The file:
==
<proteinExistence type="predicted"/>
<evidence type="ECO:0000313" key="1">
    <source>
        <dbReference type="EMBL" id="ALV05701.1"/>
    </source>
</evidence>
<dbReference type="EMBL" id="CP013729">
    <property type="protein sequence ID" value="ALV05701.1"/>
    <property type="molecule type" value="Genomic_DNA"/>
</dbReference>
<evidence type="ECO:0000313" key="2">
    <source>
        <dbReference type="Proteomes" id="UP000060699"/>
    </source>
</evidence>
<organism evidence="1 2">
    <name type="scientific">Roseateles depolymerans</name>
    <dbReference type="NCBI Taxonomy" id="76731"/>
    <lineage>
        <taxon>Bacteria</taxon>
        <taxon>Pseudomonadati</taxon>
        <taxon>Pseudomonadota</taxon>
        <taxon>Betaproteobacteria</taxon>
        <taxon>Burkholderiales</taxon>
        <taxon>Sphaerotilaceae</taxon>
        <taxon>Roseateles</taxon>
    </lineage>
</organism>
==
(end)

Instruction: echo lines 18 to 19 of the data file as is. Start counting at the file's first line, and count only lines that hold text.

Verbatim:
    <dbReference type="NCBI Taxonomy" id="76731"/>
    <lineage>